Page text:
Monday, March 10, 2014
Three Prosecutors Headed for Bench as Candidate Filing Closes
By KENNETH OFGANG, Staff Writer
Deputy district attorneys Ann Park, Serena Murillo, and Chris Frisco were, as a practical matter, assured of election to the Los Angeles Superior Court Friday after no one returned nominating papers to oppose them.
It has been known since the end of the declaration-of-intent period that at least that many candidates would wind up with no opponent. But it could not be known for certain who those fortunate contenders would be, as several candidates filed multiple declarations and thus had the option, until Friday, of choosing among multiple possibilities.
One such candidate, Deputy District Attorney Helen Kim, returned papers for the seat being sought by fellow Deputy District Attorney Alison Matsumoto Estrada.
Kim’s campaign consultant, Fred Huebscher, declined to comment for publication on the reason for targeting Estrada, after filing declarations for seven other seats. Kim paid a filing fee of $1,812.29 for each of the eight contests.
Another candidate with options, former Superior Court Referee and Administrative Law Judge Arnold Mednick, chose to oppose Deputy District Attorney Andrew Cooper. His alternative was to enter a race against Deputy District Attorney Stacy Weise and Superior Court Referee Steven Klaif.
Mednick told the MetNews he picked the contest against Cooper because he didn’t want to run against Klaif, with whom he served as a referee. Both of them were laid off last year along with all of the court’s other full-time referees, with Klaif staying on with the court on “as needed” basis while Mednick took a short-term position as a state administrative law judge.
Another candidate, criminal defense attorney Andrew Stein, had declared for two seats but previously said he would run against Deputy District Attorney Steven Schreiner and Los Angeles Deputy City Attorney Tom Griego.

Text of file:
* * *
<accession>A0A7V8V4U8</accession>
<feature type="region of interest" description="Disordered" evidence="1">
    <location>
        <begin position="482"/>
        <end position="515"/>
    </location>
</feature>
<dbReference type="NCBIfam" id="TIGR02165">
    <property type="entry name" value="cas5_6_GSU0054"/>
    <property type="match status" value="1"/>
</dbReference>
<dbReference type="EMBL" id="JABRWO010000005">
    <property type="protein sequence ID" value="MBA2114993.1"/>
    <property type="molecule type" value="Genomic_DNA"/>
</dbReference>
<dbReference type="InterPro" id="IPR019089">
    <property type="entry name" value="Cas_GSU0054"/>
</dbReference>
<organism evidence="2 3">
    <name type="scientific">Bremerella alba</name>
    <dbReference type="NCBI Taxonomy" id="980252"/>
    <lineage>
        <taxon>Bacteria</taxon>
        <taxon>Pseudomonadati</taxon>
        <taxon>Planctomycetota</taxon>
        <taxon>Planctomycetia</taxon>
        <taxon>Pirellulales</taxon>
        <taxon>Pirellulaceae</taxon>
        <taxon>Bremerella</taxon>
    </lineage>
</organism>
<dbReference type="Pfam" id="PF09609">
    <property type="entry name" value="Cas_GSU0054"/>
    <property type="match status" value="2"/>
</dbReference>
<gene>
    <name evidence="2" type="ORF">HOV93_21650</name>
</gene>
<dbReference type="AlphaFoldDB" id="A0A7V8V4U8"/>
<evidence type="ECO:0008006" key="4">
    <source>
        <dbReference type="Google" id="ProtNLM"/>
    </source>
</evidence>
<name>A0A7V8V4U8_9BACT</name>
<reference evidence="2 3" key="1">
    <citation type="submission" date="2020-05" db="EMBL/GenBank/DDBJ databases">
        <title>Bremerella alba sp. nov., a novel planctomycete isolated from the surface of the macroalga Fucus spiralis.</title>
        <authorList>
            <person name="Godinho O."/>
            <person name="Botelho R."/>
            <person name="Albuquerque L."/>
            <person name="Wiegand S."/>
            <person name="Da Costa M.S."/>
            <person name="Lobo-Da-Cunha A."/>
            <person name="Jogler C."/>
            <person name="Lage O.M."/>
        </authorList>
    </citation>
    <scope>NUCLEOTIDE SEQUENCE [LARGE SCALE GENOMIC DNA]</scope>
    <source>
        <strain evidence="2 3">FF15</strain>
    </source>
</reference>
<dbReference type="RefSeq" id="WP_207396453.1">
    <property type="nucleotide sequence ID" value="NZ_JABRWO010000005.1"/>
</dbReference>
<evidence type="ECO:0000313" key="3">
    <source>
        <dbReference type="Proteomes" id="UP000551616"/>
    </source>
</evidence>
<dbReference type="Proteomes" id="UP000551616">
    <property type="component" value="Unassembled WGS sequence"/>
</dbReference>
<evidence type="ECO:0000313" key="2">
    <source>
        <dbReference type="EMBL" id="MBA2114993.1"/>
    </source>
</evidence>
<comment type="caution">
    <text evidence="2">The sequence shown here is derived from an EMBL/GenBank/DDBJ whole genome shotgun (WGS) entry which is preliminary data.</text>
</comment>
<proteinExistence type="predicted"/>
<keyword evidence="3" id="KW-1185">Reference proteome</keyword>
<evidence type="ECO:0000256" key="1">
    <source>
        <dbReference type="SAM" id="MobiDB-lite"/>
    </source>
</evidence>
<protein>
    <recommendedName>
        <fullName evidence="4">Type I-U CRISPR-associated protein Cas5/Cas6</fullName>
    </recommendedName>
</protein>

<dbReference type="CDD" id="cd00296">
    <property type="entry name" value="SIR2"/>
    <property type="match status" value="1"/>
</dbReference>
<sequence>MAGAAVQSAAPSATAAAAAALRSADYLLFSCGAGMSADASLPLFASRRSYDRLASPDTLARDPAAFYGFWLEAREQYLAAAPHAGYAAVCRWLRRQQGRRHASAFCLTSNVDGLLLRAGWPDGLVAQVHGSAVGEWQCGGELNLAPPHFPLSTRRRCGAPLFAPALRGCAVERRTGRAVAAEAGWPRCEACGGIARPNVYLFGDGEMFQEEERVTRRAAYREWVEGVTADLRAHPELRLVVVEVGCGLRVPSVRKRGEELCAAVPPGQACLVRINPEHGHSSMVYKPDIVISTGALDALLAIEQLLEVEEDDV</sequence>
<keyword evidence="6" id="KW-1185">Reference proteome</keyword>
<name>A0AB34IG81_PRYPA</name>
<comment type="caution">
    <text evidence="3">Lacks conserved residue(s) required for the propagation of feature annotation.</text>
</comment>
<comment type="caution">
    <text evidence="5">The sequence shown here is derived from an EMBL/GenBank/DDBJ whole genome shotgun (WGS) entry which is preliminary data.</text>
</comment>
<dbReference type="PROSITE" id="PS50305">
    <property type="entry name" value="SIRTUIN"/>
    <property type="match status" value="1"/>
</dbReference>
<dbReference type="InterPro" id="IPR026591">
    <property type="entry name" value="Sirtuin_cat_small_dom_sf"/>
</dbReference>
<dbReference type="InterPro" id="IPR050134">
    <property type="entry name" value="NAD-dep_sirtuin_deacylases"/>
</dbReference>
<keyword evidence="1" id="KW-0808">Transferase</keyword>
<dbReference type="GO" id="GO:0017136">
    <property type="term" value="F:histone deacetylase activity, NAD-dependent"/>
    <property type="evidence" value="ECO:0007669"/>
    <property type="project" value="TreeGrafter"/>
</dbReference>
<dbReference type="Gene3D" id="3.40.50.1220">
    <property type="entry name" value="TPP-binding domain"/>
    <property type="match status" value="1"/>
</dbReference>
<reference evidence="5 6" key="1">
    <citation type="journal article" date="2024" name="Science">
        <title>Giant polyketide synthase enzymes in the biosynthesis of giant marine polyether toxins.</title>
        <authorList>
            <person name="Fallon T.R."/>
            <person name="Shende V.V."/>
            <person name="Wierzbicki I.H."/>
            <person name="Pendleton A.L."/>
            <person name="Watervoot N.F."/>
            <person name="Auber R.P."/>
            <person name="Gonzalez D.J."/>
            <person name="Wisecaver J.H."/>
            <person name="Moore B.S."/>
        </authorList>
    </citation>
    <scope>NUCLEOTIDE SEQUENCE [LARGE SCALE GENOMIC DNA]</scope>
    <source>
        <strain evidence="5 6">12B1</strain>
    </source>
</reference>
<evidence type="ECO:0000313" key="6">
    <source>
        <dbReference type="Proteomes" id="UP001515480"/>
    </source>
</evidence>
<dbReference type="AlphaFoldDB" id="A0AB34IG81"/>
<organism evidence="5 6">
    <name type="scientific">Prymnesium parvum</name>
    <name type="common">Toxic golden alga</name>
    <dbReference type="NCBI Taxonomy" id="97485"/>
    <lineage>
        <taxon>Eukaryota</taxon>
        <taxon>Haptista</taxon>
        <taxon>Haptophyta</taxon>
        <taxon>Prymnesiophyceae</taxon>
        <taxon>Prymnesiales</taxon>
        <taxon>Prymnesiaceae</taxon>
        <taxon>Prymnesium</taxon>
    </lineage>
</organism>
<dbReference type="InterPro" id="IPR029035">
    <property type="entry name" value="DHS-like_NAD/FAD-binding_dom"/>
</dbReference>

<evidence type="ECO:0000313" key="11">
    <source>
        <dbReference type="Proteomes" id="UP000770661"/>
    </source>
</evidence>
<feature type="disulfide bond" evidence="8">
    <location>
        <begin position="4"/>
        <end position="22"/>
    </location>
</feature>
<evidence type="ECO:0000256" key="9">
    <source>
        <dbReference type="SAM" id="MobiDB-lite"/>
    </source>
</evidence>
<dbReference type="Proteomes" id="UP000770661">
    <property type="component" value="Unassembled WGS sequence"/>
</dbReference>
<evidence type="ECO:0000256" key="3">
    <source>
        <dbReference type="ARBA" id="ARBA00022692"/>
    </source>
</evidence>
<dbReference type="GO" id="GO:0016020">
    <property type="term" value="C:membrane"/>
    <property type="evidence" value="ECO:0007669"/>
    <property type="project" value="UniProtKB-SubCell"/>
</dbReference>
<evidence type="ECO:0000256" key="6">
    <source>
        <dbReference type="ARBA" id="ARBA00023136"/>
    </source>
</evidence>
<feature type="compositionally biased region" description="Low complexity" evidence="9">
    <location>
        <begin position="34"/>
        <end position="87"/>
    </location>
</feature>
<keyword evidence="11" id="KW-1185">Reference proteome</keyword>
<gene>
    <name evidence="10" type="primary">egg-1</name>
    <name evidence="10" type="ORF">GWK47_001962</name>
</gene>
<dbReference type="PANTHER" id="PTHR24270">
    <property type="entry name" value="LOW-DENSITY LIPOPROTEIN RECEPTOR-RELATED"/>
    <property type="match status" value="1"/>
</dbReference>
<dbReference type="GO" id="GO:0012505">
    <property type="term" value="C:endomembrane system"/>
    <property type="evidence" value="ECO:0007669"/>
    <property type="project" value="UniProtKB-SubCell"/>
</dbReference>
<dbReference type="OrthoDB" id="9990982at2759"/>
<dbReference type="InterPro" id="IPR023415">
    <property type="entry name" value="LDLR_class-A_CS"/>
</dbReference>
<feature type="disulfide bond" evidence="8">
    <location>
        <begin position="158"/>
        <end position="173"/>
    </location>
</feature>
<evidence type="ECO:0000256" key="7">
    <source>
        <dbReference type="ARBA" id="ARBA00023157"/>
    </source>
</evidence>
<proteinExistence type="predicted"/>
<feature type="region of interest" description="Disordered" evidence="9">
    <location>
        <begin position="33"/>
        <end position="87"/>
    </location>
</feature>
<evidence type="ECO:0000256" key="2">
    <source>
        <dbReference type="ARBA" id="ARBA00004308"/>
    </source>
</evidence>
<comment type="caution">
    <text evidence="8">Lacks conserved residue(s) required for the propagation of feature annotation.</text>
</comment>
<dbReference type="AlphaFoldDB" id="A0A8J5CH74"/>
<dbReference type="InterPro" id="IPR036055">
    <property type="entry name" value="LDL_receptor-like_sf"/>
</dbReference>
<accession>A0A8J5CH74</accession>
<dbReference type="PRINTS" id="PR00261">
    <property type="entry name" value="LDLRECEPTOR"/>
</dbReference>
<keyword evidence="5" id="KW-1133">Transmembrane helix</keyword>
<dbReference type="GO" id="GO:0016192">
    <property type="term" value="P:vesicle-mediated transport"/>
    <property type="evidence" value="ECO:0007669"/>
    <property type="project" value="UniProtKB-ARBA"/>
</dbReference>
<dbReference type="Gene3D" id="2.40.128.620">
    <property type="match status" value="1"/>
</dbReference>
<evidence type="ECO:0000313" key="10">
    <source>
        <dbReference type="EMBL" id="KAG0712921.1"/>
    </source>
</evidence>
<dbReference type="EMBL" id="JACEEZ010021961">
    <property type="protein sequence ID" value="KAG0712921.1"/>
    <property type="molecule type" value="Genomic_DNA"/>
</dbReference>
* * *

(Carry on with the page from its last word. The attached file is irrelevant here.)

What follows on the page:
David Gould, the campaign consultant for the three unopposed candidates—as well as for Estrada and Cooper—said he was excited for the three and optimistic about the other races.
Frisco, Park and Murillo are “very fine candidates and will be a great asset to the bench.” He said their election would continue the diversification of the bench, since Park is Korean-American, Murillo is a Latina, and Frisco “a good Italian-American boy.”
Murillo and Frisco will be continuing a family tradition as well. Murillo is married to Superior Court Judge Christian Gullon, and Frisco is the son of longtime, now retired, Superior Court Judge Charles Frisco.
The final list of candidates, which could not be officially confirmed with the Registrar-Recordr’s Office at press time, with ballot designations in parentheses, is:
•Office No. 22, Amy Carter (Sex Crimes Prosecutor) and Pamala F. Matsumoto (Administrative Law Judge) for the seat of Judge Michael Solner, who retired last month.
•Office No. 54, Shannon L. Knight (Gang Homicide Prosecutor) and Debra L. Losnick (Superior Court Commissioner), for the seat now held by Judge Lance Ito.
•Office No. 61, B. Otis Felder (Deputy City Prosecutor), Jacqueline H. Lewis (Superior Court Commissioner), and Dayan Mathai (Gang Homicide Prosecutor), for the seat now held by Judge Michael Nash.
•Office No. 72, Frisco (Criminal Gang Prosecutor) for the seat now held by Judge Joseph DiLoreto.
•Office No. 76, Estrada (Government Corruption Prosecutor) and Kim (Violent Crimes Prosecutor), for the seat now held by Judge Harvey Giss.
•Office No. 82, Park, for the seat now held by Judge Arthur M. Lew.
•Office No. 87, Griego (Criminal Gang Prosecutor), Schreiner (designation not confirmed at press time) and Stein (Gang Homicide Attorney), for the seat now held by Judge Rex Heeseman.
•Office No. 90, Murillo (Sexual Predator Prosecutor) for the seat now held by Judge Daniel Lopez.
•Office No. 97, Teresa P. Magno (Gang Murder Prosecutor), and Songhai “Sonny” Armsted (designation not confirmed at press time), for the seat formerly held by Judge David Milton, who retired last month.
•Office No. 107, Emma Castro (Superior Court Commissioner) and Joan M. Chrostek (Major Narcotics Prosecutor), for the seat now held by Judge Bob S. Bowers Jr.
•Office No. 113, Klaif (Superior Court Referee) and Wiese (Criminal Homicide Prosecutor), for the seat now held by Judge R. Bruce Minto, who is retiring this month.
•Office No. 117, Carol Najera (Gang Criminal Prosecutor) and James B. Pierce (Judge of the Superior Court).
•Office No. 138, Marc A. Gibbons (Trial Attorney) and Donna Hollingsworth Armstrong (Gang Homicide Prosecutor), for the seat now held by Judge Carlos Uranga.
•Office No. 157, Cooper (Gang Homicide Prosecutor) and Mednick (Administrative Law Judge), for the seat formerly held by Judge Jessica Perrin Silvers, who retired last month.
At least one ballot designation appeared headed for challenge. Mathai’s consultant, Brendan Huffman, said he doubted that Felder, an admiralty lawyer who helps the Los Angeles City Attorney’s Office as a volunteer, can legally identify himself as a prosecutor on the ballot.
Also, Huebscher said that Carter, whom he is advising, may challenge Matsumoto’s designation, since she is now working as a civil litigator.
Felder and Matsumoto could not be reached late Friday for comment.
Copyright 2014, Metropolitan News Company